• A novel manuscript should be at least 40,000 words. Anything below would make it a novella or short story. Manuscripts over 140,000 words (with some exceptions, depending on the kind of book) are considered too long. It doesn’t mean an editor won’t work with you, it just means your manuscript will require more time and work—and your word count will experience some major cuts in the process.

Do Writers Need Editors?

If your goal is to publish, then the short answer to this question is yes.

But editors cost money, and unless you have a day job that pays handsomely, I’m guessing your bank account isn’t bursting at the seams because, well, you’re a writer. So you might ask yourself: do I really need an editor? If money is an issue, you might say you can manage without one. You might have a trusted friend who can review and provide feedback on your manuscript, or you might commit doing the editing yourself.

There is one inherent problem, however, with the business of editing your own work: it’s your work, so you can’t help but view your work through your lens as the writer—and the whole point of editing is to critically examine the writing through the lens of the reader.

Regardless of how skilled and talented you are as a writer, you need an objective perspective on your work—someone without any emotional attachments to the words, someone who can lend a fresh pair of eyes on words you’ve practically memorized by now.

As a writer, your ability to be 100 percent objective is nearly impossible. You know all the ins and outs. You know your own intentions. You know all the “hidden” meanings. You think your symbolism is ingenious and your metaphors all wonderful and perfectly clear.

Writing Is Hard (and Editing Is Hard, Too)

As if writing wasn’t already difficult, sometimes editing can feel even more so. Why? Because it’s the process of dissecting your hard work, of holding it under a microscope and prodding it until the loose parts fall out (even if those loose parts are your favorite).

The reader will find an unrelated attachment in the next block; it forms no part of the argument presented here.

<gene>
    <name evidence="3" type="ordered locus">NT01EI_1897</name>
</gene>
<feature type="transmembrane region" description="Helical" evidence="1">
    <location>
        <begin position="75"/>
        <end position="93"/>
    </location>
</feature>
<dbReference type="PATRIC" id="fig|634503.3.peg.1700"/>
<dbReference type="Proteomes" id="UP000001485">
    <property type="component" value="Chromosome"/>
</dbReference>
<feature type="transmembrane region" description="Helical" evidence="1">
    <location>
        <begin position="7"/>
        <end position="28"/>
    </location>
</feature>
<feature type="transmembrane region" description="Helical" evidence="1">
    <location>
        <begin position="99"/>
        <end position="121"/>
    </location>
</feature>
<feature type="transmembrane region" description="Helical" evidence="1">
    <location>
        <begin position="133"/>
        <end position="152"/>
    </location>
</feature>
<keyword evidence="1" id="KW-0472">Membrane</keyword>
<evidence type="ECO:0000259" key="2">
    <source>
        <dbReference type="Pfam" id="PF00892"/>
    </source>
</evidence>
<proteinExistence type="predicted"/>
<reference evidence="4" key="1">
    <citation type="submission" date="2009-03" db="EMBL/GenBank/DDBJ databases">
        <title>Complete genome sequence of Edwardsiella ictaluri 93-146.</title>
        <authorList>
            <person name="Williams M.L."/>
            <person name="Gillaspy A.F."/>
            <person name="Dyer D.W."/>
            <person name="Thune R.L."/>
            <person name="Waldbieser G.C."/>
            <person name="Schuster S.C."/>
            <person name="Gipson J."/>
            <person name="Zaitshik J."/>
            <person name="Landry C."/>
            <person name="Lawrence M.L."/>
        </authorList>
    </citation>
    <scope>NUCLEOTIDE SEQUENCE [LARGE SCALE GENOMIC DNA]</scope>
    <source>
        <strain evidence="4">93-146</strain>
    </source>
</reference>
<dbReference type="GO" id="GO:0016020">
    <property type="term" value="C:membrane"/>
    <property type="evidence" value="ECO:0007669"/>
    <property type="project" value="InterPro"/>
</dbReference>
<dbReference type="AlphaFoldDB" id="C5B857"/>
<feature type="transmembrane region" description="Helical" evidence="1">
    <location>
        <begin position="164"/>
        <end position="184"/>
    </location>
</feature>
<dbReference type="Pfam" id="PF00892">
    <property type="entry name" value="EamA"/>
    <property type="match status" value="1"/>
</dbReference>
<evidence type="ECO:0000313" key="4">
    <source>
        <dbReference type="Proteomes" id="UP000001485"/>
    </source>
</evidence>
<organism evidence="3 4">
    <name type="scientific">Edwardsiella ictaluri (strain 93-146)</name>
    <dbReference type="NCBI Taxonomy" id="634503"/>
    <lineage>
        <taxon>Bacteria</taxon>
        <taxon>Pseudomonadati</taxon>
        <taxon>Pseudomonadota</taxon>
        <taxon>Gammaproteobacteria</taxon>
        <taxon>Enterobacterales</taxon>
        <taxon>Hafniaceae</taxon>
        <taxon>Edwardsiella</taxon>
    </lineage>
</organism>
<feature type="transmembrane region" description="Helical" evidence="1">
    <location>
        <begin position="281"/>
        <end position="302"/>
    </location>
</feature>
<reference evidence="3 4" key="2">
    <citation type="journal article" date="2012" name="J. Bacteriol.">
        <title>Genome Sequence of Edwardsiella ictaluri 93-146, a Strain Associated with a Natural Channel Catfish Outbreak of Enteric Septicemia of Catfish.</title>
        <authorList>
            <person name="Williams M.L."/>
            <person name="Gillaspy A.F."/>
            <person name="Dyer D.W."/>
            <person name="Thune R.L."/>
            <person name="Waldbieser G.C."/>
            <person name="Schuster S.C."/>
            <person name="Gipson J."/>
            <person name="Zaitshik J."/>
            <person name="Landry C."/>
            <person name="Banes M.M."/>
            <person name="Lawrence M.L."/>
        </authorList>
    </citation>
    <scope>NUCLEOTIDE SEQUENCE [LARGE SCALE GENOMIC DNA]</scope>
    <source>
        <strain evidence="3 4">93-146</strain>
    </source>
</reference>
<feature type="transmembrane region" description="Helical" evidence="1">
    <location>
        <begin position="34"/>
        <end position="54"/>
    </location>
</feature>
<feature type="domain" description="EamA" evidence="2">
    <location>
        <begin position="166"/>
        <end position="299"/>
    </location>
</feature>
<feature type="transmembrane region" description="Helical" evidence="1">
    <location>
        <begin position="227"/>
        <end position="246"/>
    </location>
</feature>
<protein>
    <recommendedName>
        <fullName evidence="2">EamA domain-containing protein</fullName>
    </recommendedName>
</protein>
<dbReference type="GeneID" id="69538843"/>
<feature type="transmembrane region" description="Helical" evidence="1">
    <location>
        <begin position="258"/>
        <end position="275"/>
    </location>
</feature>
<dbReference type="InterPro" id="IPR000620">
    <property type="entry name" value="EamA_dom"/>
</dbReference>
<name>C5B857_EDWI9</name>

You don’t want to prod. You hesitate to change the words because you worked so hard to get them on the page in the first place. It hurts to have someone tell you (someone you may have only just met, someone who may have only just met your story and who therefore doesn’t “get it”)—that your story needs some alterations.

A writer needs thick skin like a polar bear needs thick fur.

In the workshop, they talked about “difficult” writers (usually fiction writers, by the way). Difficult writers are the writers who aren’t receptive to feedback, challenge the editor too much, are too defensive, too sensitive, too overly attached to the original version of their manuscript, too unwilling to see the greater vision. So another lesson I took away from the workshop is that a writer should learn to trust their editor, and keep an open mind during the editing process.

Don’t be a difficult writer.

And don’t despair, either. As the writer, you hold the power to make all final decisions—a good editor will always respect and adhere to that.

Bottom Line

If your goal is to publish, your goal is to be read. That being your goal, it’s important to keep in mind, throughout the editing process, that your editor’s goal is to transform your book into the best possible version of itself that it can be—to make sure your story ultimately moves your reader.

That’s right, even though the editor technically works for you, he or she actually represents the reader, like a lawyer represents a client. But at the end of the day, the end-goal of both editor and writer is, or at least should be, the same. The end-goal is for the work—the story—to come alive.

Because the story, as you know, is its own entity. It always has been, from the moment it was first planted in your brain as a tiny idea with gigantic potential. Sure, your story is a reflection and an extension of you; but once you release it into the world, it becomes a reflection and extension of the world, and of every person who reads it. And how magical is that?

I hope you found these insights helpful. Do you have any others you would like to share? I would love to know!